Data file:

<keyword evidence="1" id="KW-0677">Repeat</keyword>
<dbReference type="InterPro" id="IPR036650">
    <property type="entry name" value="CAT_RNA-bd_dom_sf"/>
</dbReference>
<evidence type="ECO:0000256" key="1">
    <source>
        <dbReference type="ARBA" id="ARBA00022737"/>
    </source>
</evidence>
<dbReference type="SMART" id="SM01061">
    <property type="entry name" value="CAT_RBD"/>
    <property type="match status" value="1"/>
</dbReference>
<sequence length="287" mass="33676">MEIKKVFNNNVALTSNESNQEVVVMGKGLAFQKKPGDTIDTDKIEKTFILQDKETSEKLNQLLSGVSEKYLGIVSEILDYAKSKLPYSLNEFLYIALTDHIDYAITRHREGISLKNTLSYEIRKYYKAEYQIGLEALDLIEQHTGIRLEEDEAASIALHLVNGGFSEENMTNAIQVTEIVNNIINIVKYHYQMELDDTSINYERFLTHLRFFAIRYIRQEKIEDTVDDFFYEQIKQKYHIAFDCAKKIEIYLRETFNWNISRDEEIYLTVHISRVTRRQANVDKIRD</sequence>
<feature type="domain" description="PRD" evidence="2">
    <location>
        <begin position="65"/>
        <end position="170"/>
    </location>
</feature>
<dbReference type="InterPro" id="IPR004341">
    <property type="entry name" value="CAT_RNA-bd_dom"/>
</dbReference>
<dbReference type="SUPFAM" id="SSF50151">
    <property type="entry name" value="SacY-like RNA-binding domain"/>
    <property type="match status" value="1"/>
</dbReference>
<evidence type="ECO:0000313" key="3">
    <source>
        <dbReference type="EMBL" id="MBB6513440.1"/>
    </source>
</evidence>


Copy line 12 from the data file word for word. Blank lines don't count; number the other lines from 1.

    <property type="match status" value="1"/>